Sing in tune

Posted in Category Singing Basics
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    Wrobinson1 3 years ago

    Hi Camille

    I'm just getting started with your course and enjoying knowing you from my side of the screen.

    When I saw your preview you mentioned something along the line of everybody can sing which is the promise I love.  If you can believe it I'm trying to learn to sing at 77.  As a grammer school kid I was told I couldn't carry a tune and shuffled off to speaking only parts in school plays.  I've been emarrassed about it ever since and always avoided singing situations.  
    I love music and I'm not tone deaf.  In fact I'm studing guitar with Guitar Tricks and surprising myself with the progress I'm making.  But truth is I can't hear a note and match it with my vloice.  I tried one of these pitch matching apps (Ear Master)and was never able to hear a piano note and match it more than 50% of the time. I can find it and match it on my guitar however.  I don't have any singing ambitions other than singing along with the music I'm making, just entertaining myself.  Maybe if I improve I'd like to entertain my family.

    So as I go through the lesson materials I see nothing that addresses matching pitch and I'm wondering if by doing all the lessons per your speific instructions will I be able to actually learn to sing in tune?  Pick up the guitar and sing along with Eric Clapton as I play one of his songs?

    Would most appreciate any encouragement and understanding you can share.

    You can email me at [email protected] .  My name is Wayne Robinson

    I really do enjoy your lessons and wish you all the best!


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    Camille van Niekerk 3 years ago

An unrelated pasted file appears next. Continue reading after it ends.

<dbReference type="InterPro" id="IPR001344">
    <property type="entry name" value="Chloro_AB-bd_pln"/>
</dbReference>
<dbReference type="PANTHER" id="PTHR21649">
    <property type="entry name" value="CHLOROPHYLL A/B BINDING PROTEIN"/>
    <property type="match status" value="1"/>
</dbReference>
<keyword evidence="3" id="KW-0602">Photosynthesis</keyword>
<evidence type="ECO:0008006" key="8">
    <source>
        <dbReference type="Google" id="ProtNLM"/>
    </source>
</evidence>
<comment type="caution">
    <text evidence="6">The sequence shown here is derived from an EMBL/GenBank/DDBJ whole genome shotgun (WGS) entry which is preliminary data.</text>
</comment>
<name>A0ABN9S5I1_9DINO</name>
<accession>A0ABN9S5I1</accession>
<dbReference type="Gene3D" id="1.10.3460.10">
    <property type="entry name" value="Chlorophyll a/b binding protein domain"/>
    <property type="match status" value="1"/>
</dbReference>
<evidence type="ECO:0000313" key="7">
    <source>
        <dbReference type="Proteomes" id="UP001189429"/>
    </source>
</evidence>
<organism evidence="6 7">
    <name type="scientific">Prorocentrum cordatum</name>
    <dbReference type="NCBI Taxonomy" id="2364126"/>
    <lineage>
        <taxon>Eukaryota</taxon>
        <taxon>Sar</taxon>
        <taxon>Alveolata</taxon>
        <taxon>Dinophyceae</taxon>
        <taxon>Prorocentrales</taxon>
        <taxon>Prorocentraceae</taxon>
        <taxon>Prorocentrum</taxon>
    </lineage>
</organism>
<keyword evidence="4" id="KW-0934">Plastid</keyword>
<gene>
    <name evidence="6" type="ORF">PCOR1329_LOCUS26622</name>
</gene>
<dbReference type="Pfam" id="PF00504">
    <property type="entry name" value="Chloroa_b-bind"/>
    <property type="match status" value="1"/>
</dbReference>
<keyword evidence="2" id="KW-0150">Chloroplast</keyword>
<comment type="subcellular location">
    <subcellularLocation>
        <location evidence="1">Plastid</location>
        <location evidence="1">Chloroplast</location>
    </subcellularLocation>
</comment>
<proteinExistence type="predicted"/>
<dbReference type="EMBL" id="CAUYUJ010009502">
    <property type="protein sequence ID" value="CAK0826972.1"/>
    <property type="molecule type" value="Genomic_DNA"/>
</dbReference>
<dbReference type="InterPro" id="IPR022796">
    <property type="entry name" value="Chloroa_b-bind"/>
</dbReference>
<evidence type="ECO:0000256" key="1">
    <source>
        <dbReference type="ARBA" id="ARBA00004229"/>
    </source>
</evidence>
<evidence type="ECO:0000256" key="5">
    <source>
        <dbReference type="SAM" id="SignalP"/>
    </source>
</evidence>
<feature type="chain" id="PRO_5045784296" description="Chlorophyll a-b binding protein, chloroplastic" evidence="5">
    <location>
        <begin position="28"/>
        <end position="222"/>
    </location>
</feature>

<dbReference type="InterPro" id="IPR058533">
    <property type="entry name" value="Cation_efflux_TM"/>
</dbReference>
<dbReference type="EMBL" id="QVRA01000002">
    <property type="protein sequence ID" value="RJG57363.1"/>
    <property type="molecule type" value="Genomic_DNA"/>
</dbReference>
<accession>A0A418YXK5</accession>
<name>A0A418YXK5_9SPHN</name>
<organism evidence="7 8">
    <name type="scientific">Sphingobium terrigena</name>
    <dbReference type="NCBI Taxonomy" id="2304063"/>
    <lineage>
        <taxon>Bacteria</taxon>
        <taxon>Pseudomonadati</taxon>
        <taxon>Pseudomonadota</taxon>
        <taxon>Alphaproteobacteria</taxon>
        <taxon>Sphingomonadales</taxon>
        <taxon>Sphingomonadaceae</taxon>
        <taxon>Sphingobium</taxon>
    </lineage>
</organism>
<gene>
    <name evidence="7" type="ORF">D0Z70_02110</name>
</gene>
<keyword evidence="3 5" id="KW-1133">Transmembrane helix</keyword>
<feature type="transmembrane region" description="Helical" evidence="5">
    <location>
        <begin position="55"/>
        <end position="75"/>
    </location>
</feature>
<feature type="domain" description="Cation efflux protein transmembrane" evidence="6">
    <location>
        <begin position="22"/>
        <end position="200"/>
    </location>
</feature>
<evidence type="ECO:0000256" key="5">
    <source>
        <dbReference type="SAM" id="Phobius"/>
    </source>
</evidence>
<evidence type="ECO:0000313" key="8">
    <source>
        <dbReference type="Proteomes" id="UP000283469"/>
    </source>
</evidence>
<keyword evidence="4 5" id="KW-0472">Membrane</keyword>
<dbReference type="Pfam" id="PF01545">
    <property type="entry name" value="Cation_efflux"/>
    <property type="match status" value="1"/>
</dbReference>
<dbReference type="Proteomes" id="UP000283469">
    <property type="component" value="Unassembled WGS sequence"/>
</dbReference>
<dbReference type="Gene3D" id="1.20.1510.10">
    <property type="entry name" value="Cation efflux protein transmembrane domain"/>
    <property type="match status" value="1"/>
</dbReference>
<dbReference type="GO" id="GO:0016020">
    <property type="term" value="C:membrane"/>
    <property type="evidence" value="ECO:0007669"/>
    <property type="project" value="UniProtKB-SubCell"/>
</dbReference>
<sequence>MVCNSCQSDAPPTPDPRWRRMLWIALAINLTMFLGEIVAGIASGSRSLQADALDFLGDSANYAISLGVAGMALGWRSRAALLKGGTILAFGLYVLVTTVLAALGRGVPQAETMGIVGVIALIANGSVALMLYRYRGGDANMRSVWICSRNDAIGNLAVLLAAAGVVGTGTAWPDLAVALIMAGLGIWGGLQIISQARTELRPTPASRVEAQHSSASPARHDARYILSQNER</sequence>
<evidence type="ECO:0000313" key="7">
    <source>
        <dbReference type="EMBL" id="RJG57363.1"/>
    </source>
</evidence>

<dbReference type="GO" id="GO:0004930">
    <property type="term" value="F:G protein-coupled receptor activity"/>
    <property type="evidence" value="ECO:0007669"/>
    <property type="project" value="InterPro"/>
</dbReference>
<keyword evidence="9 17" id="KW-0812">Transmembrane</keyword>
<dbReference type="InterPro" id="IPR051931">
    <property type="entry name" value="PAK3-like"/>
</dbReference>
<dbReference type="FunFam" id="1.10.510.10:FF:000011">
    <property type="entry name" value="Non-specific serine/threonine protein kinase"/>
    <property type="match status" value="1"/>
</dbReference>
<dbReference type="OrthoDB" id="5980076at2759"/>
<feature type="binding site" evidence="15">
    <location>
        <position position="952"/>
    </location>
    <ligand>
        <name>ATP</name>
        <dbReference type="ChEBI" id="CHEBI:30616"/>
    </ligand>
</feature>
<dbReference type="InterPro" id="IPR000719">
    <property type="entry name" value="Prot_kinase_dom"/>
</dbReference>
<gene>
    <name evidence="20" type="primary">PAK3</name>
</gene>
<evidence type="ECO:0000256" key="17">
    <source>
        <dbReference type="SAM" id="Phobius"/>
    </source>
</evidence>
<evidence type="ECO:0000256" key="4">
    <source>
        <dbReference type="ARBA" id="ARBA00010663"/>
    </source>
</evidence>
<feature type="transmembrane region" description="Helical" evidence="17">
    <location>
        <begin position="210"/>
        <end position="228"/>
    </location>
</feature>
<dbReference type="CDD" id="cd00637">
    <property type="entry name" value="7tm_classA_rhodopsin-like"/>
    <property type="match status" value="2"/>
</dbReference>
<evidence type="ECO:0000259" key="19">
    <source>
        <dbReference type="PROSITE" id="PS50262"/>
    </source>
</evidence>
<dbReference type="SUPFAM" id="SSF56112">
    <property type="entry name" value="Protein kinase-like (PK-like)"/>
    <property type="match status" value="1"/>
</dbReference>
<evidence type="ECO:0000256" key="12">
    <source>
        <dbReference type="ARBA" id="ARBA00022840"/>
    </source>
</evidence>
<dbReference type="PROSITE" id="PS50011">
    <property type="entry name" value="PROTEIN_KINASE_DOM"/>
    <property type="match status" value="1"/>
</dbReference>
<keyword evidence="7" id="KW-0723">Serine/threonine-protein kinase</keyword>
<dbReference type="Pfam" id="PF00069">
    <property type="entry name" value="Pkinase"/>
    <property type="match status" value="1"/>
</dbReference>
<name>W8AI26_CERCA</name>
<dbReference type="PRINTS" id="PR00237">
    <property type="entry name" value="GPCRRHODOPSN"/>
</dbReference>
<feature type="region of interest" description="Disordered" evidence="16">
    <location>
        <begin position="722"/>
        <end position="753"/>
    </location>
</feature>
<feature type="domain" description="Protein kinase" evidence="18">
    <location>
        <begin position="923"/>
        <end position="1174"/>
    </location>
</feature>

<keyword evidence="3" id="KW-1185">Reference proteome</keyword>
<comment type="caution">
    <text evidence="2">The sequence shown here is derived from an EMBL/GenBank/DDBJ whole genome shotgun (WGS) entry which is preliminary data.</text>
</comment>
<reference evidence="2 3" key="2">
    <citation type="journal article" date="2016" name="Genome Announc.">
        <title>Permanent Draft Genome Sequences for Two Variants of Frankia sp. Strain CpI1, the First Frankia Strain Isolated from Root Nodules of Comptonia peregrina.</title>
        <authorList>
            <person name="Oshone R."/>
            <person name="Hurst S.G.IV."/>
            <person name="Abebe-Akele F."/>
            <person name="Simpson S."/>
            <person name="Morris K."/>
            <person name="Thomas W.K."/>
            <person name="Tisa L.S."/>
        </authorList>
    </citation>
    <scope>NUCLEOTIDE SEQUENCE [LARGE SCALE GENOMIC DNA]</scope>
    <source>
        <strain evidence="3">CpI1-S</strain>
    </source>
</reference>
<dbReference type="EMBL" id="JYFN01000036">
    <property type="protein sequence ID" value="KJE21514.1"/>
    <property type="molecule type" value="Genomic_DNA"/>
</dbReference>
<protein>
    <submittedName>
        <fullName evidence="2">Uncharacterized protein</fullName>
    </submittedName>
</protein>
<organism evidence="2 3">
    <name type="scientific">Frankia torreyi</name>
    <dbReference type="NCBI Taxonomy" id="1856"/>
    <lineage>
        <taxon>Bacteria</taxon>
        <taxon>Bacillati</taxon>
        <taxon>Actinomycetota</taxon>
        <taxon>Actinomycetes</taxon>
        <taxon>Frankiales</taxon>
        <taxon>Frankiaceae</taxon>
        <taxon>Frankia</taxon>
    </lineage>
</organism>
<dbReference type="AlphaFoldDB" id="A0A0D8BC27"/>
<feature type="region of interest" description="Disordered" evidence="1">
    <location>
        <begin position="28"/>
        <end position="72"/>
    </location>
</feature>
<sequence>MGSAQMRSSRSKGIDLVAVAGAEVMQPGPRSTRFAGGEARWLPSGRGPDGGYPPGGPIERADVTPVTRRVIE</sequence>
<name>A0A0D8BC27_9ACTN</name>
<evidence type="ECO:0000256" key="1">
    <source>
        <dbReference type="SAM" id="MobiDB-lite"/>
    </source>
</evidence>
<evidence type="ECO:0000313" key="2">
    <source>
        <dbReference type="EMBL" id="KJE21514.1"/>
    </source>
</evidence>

Hi, Wayne!

    It's true that online video lessons assume you can match pitch. For that reason, I recommend you supplement with an ear training app or chromatic tuner. You could play a pitch on the guitar (as long as you know what the pitch letter name is), and then see how close you come with the tuner. You might also play a pitch on piano, see how close you get with the tuner, and use the guitar if necessary. Most voice lessons use piano, which is why I encourage you to incorporate it!

    It's great that you can match pitch with the guitar, though - keep using that! Here's an article with more ideas for ear training:

    I do plan to record a "matching pitch for beginners" tutorial for the site - it's just been delayed with us recording from home during the pandemic!

    Thank you for your kind words!

  • W
    Wrobinson1 3 years ago

    Thank you again Camille for your response.  I watched your video blog and I'm taking your advice and buying a piano keyboard.  I'm dead serious about learning to sing in tune and puzzled over why it's so hard for me and seemingly so natural for others.  

    I very much look forward to your upcoming video and hope you are able to get back to the studio before long.  Things are opening up quite a bit here in Atlanta and wish the same for you.

    I've stumbled on a drill on my own where I use my acoustic guitar (electric seems less pure) and start on the low end of the A string (fits my range) and go all the way up the misical alphabet trying to match each note with my voice.  When the two sounds blend into one is when I believe I'm on key.  You think this is a good approach?  And one to continue when I get the keyboard?  

    I really do appreciate your help and advice.

    My best to you!

    Wayne Robinson

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    Camille van Niekerk 3 years ago

    That sounds like a great exercise! That "blending into one" or "unison" is exactly what we're aiming for.

    And yes, I'd definitely transfer the same exercise to piano, since it's a bit easier to keep track of what octave you're singing in with the keyboard. Either way, it's a good exercise to familiarize yourself with the different registers of your voice! 

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